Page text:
Getting a grip on skyrmions
A new skyrmion state is discovered paving the way for magnetic memory applications.
Figure 1: Magnetisation configuration of an individual skyrmion showing the storage of binary information.
Crystalline magnetic skyrmions are one of the most promising replacements for conventional ferromagnetic memory, which is prone to the ‘Alzheimer’s disease’ of information technology, caused by the so-called superparamagnetic effect, at small length scales of the magnetic bits.
In the topological scheme, ‘1’ and ‘0’ are encoded by the topological charge, which allows for spintronics memories with much higher storage densities, higher stability, as well as a greatly reduced energy cost for the bit manipulation (see Fig. 1). However, crystalline skyrmions normally form a single-domain, long-range-ordered state. The correlation length even reaches the scale of millimetres. This prevents the spatial separation of the state into useful bits. In other words, breaking up the single-domain skyrmion lattice into domains is a fundamental issue that has to be solved before taking skyrmion-based applications to the next level.
Characterising the magnetic structures
Recently, a team of scientists from the University of Oxford, Technische Universität München, Technische Universität Dresden, Ecole Polytechnique Fédérale de Lausanne, and Diamond Light Source carried out a study on skyrmion domains in the magnetoelectric material copper oxoselenite, Cu2OSeO3. This material is particularly promising for two reasons. First, it is a ferroelectric material, meaning that a net electrical polarisation can be induced by the magnetic order, and vice versa. Second, the magnetic anisotropy is very delicately balanced in this system, which can weaken the orientation in which the skyrmion lattice is locked.
The greatest challenge for the team was the characterisation of the magnetic structures. An individual skyrmion vortex has the diameter of around 60 nm. Such a small length scale requires high spatial resolution, so that most of the magnetic microscopy techniques are unsuitable. Therefore, the team choose Resonant Elastic X-ray Scattering (REXS) to characterise the domain structures. REXS has unique advantages for the study of skyrmions: it is element-selective, has a very high sensitivity for magnetic order, provides a variable sampling area, and allows for fast and efficient data acquisition. An experiment like this requires an intense soft X-ray source as the magnetic signal is very weak, with a well-controlled low temperature and flexible external magnetic field in ultrahigh vacuum.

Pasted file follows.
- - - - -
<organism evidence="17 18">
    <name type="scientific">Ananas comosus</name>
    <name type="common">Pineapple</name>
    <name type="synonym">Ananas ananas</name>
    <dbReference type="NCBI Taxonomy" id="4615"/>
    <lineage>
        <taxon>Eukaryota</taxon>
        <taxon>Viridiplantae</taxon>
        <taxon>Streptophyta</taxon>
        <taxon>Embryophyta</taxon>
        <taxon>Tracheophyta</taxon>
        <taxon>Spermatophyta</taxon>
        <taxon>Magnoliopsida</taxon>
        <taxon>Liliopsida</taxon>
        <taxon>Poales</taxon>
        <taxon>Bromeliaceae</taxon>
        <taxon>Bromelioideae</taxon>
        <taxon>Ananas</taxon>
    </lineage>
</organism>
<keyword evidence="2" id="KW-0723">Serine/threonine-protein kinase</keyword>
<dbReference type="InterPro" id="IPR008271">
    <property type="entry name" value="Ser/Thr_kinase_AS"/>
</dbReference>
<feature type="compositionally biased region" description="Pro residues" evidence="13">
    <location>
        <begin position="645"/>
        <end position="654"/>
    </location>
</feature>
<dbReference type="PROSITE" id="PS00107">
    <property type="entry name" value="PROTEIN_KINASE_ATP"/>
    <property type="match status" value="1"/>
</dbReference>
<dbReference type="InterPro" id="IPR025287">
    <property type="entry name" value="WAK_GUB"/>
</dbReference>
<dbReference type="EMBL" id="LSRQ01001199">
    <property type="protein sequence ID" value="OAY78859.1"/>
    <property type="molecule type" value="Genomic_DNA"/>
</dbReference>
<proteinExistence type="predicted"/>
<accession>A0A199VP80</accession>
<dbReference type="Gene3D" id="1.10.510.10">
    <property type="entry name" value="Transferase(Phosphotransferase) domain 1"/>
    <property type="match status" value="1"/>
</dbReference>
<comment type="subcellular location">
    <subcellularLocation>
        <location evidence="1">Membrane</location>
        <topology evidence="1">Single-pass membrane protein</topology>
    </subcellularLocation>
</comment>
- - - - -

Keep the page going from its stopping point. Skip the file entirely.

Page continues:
Figure 2: a) REXS setup and single-crystal x-ray diffraction; b) Real-space multidomain skyrmion state; c) Reciprocal space REXS pattern.
Discovering the multidomain lattice state
This is why the scientists picked Diamond’s I10 beamline, known as BLADE (Beamline for Advanced Dichroism Experiments), as these challenging conditions can only be met using I10’s RASOR diffractometer (Reflectivity and Advanced Scattering from Ordered Regimes) (Fig. 2a). With RASOR’s ultra-high resolution, they have successively characterised all magnetic states in Cu2OSeO3, including the helical, conical, and skyrmion phase. Most significantly, they discovered the existence of a multidomain skyrmion lattice state – a new form of skyrmion order. This state reveals itself in the form of a necklace-like magnetic diffraction pattern, as shown in the figure. Moreover, the scientists found a controlled way to create the skyrmion lattice domain state, as well as manipulating the domain size and distribution.